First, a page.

Migrant bar charts – Sep 23 update

We have added 26 species to our new migrant bar charts in the last two weeks, which can be accessed HERE. They will continue to be released in batches over the coming months. To learn more about these, you can read our summary blog post.

Some of the species added in this update:

Migrant bar charts – Sep 9 update

We have added 31 species to our new migrant bar charts in the last two weeks, which can be accessed HERE. They will continue to be released in batches over the coming months. To learn more about these, you can read our summary blog post.

Some of the species added in this update:

Migrant bar charts – Aug 28 update

We have added 21 species to our new migrant bar charts, which can be accessed HERE. They will continue to be released in batches over the coming months. To learn more about these, you can read our summary blog post.

Some of the species added in this update:

Our second guided walk with the Biodiversity Friends Forum!

A Malaysian Pied Fantail. Photo: Zachary Chong

Back in Bishan-AMK Park, the Singapore Birds Project held a second guided walk for members of the Biodiversity Friends Forum (BFF).  As part of the Biodiversity Roundtable, BFF aims to provide opportunities for members of the nature community to take action and learn about Singapore’s biodiversity. 

On 22 May 2022, led by Movin, Sandra and Zachary, our group of eager birdwatchers set off. While the walk was not conducted during the migratory season, it provided us with an opportunity to focus on resident birds that we often overlook. Here are some noteworthy sightings on our walk!

The walk started with a flash of colour. A Stork-billed Kingfisher flew past gracefully, before perching out of sight. As Singapore’s largest resident kingfisher, this charismatic bird was an excellent introduction to the wealth of avifauna found in Singapore.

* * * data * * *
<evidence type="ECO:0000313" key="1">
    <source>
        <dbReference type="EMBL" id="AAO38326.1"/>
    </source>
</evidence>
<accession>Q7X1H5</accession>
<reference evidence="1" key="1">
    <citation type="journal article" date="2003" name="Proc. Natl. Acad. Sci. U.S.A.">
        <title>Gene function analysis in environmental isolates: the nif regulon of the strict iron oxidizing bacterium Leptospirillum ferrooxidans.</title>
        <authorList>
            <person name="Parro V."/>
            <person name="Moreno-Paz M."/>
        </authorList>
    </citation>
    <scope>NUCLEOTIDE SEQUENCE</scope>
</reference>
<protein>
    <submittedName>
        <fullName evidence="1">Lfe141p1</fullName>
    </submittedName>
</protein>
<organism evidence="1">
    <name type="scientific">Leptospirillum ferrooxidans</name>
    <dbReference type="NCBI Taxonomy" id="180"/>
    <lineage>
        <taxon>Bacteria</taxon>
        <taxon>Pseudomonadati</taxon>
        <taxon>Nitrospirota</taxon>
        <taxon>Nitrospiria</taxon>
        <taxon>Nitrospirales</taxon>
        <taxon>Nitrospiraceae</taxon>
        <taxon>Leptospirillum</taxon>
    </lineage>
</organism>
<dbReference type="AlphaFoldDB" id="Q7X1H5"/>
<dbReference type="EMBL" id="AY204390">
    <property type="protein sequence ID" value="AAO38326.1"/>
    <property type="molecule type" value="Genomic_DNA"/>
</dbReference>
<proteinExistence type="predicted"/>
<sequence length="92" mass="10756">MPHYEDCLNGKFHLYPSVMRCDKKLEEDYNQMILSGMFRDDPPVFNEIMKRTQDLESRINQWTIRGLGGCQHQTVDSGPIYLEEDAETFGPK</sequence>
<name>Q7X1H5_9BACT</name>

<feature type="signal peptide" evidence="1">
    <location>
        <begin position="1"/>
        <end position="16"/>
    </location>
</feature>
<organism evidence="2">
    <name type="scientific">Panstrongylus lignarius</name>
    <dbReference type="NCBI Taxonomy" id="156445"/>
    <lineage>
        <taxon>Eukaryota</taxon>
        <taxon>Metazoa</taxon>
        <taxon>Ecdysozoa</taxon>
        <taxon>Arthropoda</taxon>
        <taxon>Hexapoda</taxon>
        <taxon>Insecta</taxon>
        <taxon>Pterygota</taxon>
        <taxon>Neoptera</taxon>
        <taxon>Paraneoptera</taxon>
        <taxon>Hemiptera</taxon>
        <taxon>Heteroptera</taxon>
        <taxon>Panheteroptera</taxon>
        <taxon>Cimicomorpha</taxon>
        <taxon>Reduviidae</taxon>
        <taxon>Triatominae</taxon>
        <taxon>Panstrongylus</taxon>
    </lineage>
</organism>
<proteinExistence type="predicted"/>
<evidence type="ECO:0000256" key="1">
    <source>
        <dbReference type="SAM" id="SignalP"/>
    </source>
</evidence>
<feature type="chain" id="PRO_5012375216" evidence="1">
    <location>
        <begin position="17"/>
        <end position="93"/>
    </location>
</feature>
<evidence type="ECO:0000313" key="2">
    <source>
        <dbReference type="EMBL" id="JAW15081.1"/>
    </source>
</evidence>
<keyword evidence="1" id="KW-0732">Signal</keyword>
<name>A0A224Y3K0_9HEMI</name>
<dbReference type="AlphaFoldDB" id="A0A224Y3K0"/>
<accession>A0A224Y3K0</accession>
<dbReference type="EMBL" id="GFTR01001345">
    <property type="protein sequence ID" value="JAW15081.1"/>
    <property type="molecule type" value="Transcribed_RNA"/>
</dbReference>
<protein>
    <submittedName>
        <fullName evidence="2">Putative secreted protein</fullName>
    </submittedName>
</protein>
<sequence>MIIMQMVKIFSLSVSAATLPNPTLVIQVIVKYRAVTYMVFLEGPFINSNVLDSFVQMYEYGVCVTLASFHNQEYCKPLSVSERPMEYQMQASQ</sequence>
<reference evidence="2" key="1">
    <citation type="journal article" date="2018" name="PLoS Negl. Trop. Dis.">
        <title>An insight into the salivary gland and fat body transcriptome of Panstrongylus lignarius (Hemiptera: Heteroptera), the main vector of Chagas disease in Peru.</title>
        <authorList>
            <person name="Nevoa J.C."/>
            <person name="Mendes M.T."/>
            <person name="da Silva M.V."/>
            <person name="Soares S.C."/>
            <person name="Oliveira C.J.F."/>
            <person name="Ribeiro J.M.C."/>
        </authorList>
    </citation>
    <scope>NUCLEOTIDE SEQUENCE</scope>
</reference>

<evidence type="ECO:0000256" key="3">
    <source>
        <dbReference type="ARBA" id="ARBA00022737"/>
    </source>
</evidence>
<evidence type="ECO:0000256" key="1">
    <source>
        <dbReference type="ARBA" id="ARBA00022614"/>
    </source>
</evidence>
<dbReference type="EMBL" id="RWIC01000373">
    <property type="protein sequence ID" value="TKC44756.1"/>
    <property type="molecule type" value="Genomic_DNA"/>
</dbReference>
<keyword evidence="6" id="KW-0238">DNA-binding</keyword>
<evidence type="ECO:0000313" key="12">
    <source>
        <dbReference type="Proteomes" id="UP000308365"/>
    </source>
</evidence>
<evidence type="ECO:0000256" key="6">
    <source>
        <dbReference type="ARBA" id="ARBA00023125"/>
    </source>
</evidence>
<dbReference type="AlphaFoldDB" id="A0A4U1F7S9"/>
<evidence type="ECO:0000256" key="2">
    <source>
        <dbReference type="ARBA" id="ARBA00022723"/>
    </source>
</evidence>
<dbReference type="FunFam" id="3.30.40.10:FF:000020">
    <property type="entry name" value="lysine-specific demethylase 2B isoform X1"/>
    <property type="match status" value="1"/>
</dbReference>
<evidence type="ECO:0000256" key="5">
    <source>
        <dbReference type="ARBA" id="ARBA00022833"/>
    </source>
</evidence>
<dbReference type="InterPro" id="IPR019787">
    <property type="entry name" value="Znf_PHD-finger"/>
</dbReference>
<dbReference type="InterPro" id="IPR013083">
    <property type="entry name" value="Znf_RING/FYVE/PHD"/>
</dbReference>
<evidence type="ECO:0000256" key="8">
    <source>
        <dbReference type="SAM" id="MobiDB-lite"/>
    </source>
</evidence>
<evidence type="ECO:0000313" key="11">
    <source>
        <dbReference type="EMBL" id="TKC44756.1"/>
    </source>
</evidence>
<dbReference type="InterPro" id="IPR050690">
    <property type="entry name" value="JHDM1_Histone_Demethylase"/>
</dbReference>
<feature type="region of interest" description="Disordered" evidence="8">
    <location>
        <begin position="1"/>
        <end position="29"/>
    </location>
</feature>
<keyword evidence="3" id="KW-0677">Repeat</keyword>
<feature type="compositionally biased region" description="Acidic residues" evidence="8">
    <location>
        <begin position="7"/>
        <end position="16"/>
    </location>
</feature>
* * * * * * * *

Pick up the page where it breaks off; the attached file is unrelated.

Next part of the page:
As the Red-breasted and Rose-ringed Parakeets chattered up in the sky, a female Common Flameback flew across our path while uttering its distinctive and rapid call. This woodpecker is commonly seen in parkland habitat, like that of Bishan-AMK Park! Nearer to the waterway, a Purple Heron perched atop a tree. While many may associate the Purple Heron with the consumption of fish, herons are able to swallow small mammals – up to the size of a rabbit – whole. 

The ever-present Black-naped Orioles and Common Ioras impressed participants with their repertoire of vocalisations. Not to be left out,  pairs of Brown-throated Sunbirds and Ashy Tailorbirds chased each other in the trees.

An Ashy Tailorbird. Photo: Zachary Chong

Blue-throated Bee-eaters and Pacific Swallows sallied from their perches to catch unsuspecting insects while a grumpy-looking Pacific Swallow juvenile sat and eagerly awaited its food. When the parent flew close, the juvenile took off, initiating food transfer in mid-air. Acrobatics!

A Malaysian Pied Fantail harassing an Asian Koel. Photo: Sandra Chia

Wrapping up the walk, we observed a Asian Koel as it sat stoically, before getting ferociously attacked by a pair of territorial Malaysian Pied Fantails. Numbers proved to be too much for the koel to handle and it made a tactical retreat. A fantastic spectacle for us, not so much for the poor koel though.

Zachary wrapping up the walk with a quick debrief. Photo: Sandra Chia

We would like to extend a huge thank you to all the participants for joining our guided walk and hope that you had a great morning birding with us. If you missed out on this walk, no worries! Do keep an eye out for future walks on our Facebook, Instagram and Twitter

Acknowledgements

Thanks to the team for their comments on the article.

Exploring birds on this day in history

Ever wondered what rare gems were found in Singapore on this day in past years? With the Singapore Birds Project’s new On this day page, you can do just that.

Drawing on our collection of nearly 1,500 records and counting, this page highlights past records on this day in history. As always, every record is accompanied by details and photos where possible.

We hope this will be a valuable resource for birders keen to find megas not seen lately (like this White-throated Rock Thrush, recorded at Bukit Timah Nature Reserve on this day 11 years ago).

And as always, we’re working to develop more similarly useful tools for the community, so stay tuned, and happy birding!

Our first guided walk!

Left: Javan Pond Heron. Right: Jen Wei showing participants some cool birds. Photos: Adrian Silas Tay

The first of many Singapore Birds Project Guided Walks was held at Bishan-Ang Mo Kio Park (BAMK Park) on 13 and 19 March 2022. Here are some highlights from the walk!

Soon after we set off at 8am, our safely distanced groups came across the most widely-recognized category of feathered friends – chickens! Most chickens found in Singapore are domestic chicken/Red Junglefowl hybrids, and their level of domestic introgression can be estimated by observing traits highlighted in Wu et al. (2020).